Saturday, April 20, 2013

CODING: Confessions of an Unlikely Developer

When I was a teenager I thought about learning to become a software developer and wanted to but I was told I would be no good at it even if I tried, because I was lousy at math. It took me forever to say to myself "Well I may not be good at math, but I'm just gonna' try working on this Html".

Well I made a very crappy profile that had my name a yellow background and my picture. I was very happy. I thought "Maybe I can be a Web Designer, since they don't really code much." So I started using 'Gimp' and reading articles about how to become a Web Designer.

As time went on I realized, to work at NASA, making complicated Algorithms or making computer games, then yes I would really need to know higher levels of math.

That realization was my "light bulb" moment, when I realized that I could make websites without having to know high level math, embarrassing I know, but it's the truth. Getting past my fear of math has been like an adrenaline rush for wanting to become a really good Ruby on Rails developer one day.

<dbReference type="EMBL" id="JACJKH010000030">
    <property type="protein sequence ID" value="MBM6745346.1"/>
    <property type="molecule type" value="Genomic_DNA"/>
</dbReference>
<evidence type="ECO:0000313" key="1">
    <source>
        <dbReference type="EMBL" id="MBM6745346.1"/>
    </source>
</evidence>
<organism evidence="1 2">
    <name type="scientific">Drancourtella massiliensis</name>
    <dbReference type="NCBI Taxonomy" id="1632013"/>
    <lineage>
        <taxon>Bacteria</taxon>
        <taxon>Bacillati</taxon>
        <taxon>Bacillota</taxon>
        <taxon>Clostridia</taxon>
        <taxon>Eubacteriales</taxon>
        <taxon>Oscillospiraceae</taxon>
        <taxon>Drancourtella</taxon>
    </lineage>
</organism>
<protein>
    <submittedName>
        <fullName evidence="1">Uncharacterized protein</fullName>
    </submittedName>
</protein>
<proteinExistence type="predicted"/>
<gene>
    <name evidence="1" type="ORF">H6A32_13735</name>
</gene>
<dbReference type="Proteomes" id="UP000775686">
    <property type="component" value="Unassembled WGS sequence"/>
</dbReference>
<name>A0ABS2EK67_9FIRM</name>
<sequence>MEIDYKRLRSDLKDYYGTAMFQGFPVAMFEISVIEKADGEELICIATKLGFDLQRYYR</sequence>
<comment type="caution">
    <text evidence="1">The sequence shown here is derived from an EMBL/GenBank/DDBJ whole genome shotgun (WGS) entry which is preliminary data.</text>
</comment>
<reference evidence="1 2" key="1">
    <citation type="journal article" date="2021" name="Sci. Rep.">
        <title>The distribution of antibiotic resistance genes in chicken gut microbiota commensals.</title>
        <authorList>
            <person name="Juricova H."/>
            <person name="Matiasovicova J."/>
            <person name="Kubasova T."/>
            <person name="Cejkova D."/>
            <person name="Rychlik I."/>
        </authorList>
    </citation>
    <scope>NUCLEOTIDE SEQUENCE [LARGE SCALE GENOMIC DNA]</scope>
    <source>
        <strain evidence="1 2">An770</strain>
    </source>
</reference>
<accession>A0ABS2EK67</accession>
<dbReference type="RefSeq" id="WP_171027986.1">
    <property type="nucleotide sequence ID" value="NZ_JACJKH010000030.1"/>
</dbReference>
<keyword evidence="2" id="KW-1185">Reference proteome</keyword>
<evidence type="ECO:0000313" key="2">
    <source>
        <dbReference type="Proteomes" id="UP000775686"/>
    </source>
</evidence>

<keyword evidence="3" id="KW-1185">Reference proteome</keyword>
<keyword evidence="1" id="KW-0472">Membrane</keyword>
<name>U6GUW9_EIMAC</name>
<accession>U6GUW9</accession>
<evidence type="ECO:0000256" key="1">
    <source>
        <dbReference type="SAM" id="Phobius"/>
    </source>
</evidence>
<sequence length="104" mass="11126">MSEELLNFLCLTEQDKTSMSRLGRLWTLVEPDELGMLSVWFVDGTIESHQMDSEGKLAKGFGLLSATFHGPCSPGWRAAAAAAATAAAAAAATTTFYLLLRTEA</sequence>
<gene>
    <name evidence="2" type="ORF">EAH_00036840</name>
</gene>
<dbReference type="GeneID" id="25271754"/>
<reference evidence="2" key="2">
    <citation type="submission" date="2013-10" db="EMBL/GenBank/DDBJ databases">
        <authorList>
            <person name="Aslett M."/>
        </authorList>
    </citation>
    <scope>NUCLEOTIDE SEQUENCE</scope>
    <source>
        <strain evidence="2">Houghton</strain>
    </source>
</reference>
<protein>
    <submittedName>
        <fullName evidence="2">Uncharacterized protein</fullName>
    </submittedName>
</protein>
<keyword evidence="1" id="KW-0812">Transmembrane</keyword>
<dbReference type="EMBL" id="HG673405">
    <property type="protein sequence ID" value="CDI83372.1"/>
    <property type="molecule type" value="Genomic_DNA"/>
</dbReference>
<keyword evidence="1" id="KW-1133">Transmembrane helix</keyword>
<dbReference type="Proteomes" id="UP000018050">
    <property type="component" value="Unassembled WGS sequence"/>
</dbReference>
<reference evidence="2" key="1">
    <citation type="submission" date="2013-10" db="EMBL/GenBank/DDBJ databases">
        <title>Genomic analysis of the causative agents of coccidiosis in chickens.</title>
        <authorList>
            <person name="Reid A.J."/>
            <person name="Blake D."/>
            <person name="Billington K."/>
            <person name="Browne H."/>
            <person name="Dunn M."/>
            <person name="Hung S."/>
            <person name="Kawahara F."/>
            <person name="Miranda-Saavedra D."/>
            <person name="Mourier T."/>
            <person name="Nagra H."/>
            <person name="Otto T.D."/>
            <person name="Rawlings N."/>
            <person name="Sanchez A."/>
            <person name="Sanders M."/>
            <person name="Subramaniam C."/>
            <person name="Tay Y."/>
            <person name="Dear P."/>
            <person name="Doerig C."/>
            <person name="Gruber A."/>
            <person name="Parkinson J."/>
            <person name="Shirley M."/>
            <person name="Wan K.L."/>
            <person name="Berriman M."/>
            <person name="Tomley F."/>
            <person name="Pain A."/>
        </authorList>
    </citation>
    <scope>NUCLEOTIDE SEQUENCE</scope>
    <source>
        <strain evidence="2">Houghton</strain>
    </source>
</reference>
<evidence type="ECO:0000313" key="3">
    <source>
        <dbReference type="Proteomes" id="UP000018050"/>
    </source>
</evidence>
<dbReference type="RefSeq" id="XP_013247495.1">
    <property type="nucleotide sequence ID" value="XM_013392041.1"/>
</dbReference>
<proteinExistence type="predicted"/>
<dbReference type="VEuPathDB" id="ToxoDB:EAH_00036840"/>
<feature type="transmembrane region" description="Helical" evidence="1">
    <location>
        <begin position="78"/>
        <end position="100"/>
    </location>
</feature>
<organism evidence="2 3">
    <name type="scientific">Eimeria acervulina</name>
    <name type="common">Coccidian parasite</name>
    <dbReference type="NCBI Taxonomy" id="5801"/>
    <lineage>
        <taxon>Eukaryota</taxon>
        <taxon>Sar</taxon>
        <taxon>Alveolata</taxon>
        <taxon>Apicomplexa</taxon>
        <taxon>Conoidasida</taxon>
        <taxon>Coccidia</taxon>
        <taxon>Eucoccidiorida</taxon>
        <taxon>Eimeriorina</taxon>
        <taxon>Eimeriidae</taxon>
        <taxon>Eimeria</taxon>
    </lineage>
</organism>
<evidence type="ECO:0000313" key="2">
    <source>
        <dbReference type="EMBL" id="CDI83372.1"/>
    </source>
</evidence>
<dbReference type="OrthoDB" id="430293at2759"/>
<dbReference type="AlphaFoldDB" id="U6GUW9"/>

I say this to encourage anyone else who has been told you need to be good at math to be good at coding. That is simply not true, with enough hard work I think virtually anyone can learn at least a high level programming language.

To me learning to code is like Chess. You have an 'opening' game, a 'middle' game and hopefully if you win an 'ending' game strategy. When you make your first move with a pawn, you have to think ahead 5 - 6 moves and plan out what you are going to do and also what your opponent is trying to do or might do.

Programming is about taking a real world problem and breaking it down into small bite sized chunks to work with and then making a series of steps to fix the problem.

All the best programmers I know like: +David Bock, +Colin MacDonald,  +Jim ,Gay , @keithrbennett,  +Matthew Gallagher, @Robbkidd, @michellekoeth, +Guille Carlos when I have a question or idea, immediately start by clarifying what I want to do. Then work backwards to break it down into small pieces and then give me possible ways to make it work. 

P.S. By the way, I may suck at math, but I'm good at chess, maybe that's why I like programming so much, who knows :-)  -Josh